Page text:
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Talkdesk: Putting Customer Experiences at the Centre of Digital Payments Strategies

It’s no exaggeration to say that many people today would feel lost without their mobile close to hand. We rely on it to manage almost every aspect of our lives, including our schedule at work, connecting with friends and family, maintaining a healthy lifestyle, and staying entertained to name a few. So ingrained has this technology become, that we often overlook how embedded financial services have become in our day to day lives.

Rahul Kumar leads the Banking & Lending strategy for Talkdesk, focused on driving thought leadership and industry solutions. In his 13 years in financial services, he has helped multiple financial services organisations lead large scale digital transformation.

Here he shares his thoughts on putting customer experiences at the centre of digital payments strategies.

Rahul Kumar, director of financial services strategy at Talkdesk 
Rahul Kumar, director of financial services strategy at Talkdesk

The capability to be digitally connected anywhere, at any time, has also led to a revolution in digital financial services, resulting in the emergence of payments as a distinct fintech segment securing billions of dollars in investment funding. From the advent of online banking in the ‘90s to the proliferation of contactless, digital, QR and social payments during the Covid-19 pandemic, consumers increasingly expect fast and seamless experiences at every touch point.

According to a McKinsey report, there has been a clear shift in buying behaviour, with consumers spending 30% more online today than pre-pandemic. Additionally, UK Finance reports that more than 90 per cent of UK adults use Direct Debit, and they make a staggering 4.5 billion payments using this method every year. This is clearly good news for businesses, not least because it gives them greater cash flow certainty. However, as well as investing in their payment capabilities, it’s also critical that their customer experience (CX) infrastructure enables them to meet consumers’ high expectations.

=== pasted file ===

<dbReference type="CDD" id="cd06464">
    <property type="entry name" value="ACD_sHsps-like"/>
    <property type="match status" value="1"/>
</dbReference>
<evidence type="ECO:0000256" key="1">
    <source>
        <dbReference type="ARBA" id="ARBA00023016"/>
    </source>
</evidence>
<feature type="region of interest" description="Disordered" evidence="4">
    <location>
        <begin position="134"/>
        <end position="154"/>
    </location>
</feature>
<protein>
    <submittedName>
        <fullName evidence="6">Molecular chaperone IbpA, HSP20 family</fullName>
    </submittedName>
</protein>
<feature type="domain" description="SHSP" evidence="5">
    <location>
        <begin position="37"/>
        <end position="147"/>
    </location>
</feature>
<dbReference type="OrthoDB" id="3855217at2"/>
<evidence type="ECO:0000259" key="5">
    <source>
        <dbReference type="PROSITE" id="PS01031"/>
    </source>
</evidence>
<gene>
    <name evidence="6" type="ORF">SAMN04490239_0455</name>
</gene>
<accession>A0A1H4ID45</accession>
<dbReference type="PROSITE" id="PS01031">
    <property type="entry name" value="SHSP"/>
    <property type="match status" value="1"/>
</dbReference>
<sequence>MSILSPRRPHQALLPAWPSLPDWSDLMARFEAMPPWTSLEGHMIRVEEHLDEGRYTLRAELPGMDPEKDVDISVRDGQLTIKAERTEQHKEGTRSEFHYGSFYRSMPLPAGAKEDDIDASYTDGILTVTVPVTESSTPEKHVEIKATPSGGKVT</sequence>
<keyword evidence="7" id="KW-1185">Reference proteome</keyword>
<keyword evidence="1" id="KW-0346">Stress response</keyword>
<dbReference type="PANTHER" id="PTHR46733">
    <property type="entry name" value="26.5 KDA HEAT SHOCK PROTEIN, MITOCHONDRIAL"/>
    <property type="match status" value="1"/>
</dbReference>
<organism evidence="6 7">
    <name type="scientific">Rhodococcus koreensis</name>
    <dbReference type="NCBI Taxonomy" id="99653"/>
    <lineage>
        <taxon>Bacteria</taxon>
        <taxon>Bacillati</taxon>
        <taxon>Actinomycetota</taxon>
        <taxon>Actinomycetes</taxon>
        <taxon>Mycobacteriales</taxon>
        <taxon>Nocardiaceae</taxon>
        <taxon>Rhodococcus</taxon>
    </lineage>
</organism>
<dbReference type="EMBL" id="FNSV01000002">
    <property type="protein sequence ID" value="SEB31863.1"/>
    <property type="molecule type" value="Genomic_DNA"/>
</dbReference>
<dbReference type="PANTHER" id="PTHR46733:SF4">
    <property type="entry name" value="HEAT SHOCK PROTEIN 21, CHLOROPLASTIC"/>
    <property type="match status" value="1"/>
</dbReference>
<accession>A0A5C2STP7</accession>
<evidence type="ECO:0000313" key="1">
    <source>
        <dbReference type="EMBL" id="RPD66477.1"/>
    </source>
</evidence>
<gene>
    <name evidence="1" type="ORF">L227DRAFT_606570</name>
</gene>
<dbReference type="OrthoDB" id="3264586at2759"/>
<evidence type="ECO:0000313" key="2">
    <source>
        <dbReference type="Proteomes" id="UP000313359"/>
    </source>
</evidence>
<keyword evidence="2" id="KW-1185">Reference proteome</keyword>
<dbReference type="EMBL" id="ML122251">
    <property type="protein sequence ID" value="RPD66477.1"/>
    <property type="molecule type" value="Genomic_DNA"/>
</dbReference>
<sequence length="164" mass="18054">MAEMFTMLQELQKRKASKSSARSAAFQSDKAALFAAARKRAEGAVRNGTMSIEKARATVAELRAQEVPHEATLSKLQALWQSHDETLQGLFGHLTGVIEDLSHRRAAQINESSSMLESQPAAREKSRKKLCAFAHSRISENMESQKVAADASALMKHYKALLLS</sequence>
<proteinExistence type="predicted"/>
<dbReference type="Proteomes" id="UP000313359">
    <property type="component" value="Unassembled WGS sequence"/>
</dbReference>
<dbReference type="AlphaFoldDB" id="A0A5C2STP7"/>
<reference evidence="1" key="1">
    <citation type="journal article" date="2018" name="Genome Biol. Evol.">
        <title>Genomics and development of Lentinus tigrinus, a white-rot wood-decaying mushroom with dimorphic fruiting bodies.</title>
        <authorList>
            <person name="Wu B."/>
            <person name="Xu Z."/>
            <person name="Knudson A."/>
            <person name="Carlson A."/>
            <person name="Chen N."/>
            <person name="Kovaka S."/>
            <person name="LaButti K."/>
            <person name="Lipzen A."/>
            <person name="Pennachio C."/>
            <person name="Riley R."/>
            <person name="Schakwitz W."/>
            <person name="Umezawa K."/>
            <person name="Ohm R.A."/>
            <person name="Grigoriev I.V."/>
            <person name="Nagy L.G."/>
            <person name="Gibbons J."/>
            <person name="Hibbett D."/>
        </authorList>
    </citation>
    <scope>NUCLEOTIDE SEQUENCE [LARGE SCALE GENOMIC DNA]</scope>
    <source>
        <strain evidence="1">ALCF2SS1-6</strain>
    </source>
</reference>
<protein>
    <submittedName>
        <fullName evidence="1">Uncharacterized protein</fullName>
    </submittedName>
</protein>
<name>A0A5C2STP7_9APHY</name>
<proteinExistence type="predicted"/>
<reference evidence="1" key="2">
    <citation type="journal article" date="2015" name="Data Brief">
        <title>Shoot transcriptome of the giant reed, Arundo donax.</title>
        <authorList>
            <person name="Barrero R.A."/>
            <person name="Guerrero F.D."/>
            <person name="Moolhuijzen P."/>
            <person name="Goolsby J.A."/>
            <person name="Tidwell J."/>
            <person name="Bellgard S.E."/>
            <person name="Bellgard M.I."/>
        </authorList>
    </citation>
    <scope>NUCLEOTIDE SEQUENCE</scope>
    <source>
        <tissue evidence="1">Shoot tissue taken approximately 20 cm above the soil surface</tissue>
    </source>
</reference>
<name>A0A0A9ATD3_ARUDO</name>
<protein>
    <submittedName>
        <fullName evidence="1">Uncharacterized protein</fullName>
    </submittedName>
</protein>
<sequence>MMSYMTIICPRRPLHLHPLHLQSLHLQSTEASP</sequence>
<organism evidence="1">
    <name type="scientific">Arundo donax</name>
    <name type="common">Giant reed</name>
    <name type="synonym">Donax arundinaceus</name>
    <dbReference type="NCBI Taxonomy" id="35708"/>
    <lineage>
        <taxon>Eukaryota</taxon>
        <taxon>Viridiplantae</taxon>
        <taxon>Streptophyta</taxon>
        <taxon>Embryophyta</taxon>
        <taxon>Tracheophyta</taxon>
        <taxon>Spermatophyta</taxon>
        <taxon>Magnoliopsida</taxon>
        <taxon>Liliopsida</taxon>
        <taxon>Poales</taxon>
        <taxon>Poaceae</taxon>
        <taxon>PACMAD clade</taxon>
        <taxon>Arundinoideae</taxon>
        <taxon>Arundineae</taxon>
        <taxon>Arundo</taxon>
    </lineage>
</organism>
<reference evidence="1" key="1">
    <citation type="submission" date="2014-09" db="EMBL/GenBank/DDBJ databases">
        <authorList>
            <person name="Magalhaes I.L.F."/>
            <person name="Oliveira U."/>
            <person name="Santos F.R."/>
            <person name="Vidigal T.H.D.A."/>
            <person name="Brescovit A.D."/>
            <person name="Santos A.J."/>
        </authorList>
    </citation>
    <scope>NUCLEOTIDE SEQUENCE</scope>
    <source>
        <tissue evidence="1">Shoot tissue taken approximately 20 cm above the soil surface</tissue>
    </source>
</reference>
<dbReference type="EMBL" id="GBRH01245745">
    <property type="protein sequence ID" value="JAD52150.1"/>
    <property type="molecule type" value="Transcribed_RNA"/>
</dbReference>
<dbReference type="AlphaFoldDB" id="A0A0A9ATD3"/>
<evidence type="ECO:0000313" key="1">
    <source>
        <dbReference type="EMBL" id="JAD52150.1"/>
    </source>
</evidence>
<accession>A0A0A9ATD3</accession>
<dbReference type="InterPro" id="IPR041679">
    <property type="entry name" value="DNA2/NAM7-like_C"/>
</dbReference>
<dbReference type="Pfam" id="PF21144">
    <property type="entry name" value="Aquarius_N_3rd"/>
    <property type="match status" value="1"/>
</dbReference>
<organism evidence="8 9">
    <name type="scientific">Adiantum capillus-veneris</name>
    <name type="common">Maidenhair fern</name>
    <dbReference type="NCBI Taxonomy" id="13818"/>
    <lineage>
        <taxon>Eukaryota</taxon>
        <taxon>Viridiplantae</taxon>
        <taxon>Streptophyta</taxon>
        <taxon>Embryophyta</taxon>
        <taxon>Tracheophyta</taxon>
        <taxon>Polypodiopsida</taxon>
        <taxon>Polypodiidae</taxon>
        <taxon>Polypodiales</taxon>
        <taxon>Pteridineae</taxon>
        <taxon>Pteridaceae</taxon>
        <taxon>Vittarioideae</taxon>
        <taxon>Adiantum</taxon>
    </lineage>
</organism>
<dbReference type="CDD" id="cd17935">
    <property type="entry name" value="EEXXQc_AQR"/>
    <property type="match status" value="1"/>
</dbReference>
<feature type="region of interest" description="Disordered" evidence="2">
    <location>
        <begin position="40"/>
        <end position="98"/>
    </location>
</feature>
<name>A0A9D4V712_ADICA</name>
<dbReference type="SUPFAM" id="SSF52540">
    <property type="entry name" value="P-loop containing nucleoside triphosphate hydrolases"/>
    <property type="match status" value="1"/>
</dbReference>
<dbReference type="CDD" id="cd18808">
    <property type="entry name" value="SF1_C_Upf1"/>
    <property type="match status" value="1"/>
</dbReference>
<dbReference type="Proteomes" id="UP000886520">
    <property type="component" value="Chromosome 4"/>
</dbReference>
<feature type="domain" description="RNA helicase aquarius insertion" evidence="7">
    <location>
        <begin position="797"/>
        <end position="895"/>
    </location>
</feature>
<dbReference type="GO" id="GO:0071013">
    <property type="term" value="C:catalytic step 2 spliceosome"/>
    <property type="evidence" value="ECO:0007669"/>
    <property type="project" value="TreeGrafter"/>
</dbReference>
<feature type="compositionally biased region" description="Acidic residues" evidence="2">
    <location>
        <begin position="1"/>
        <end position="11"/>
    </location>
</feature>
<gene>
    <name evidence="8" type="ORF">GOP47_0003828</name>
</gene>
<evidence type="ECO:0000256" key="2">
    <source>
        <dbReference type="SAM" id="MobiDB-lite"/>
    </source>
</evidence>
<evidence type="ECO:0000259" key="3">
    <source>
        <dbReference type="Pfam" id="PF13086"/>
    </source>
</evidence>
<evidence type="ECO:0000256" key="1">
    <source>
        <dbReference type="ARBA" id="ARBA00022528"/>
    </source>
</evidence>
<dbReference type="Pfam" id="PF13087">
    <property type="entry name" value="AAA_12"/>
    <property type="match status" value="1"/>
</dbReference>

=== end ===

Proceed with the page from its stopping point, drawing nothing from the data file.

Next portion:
The challenge for fintech companies, and increasingly traditional providers, has always been to deliver consumer-centric experiences without having a physical presence on the high street, as well as the resources to resolve customer issues. Using data to align their products and services with customer requirements, and empowering people to self-serve via an app, has been key to achieving this. A nimble, AI-rich, cloud-based CX platform provides fintech companies with the ability to augment their product offering and deliver an exceptional customer experience.

Emerging partner ecosystems

As digital payments become increasingly embedded into our daily lives, this integration has opened up adjacent business opportunities for fintechs and traditional payment providers – possibly as large as the core payments revenue pool. These elements of the payments value chain are attractive to emerging players not only because of increasing consumer demand but also due to less regulatory scrutiny. The emergence of Buy Now Pay Later (BNPL) is a primary example.

There are further opportunities for fintech companies to work with businesses outside the sector to streamline transactions by embedding payment systems into their websites. Shopify, for instance, recently teamed up with Stripe – a partner of Goldman Sachs – to offer cash management capabilities to vendors on its platform as a way to not only extend its core marketplace offering, but also increase customer ‘stickiness’ to their platform. Customer lifetime value adds thousands of dollars worth of revenue opportunity over a sustained period of time.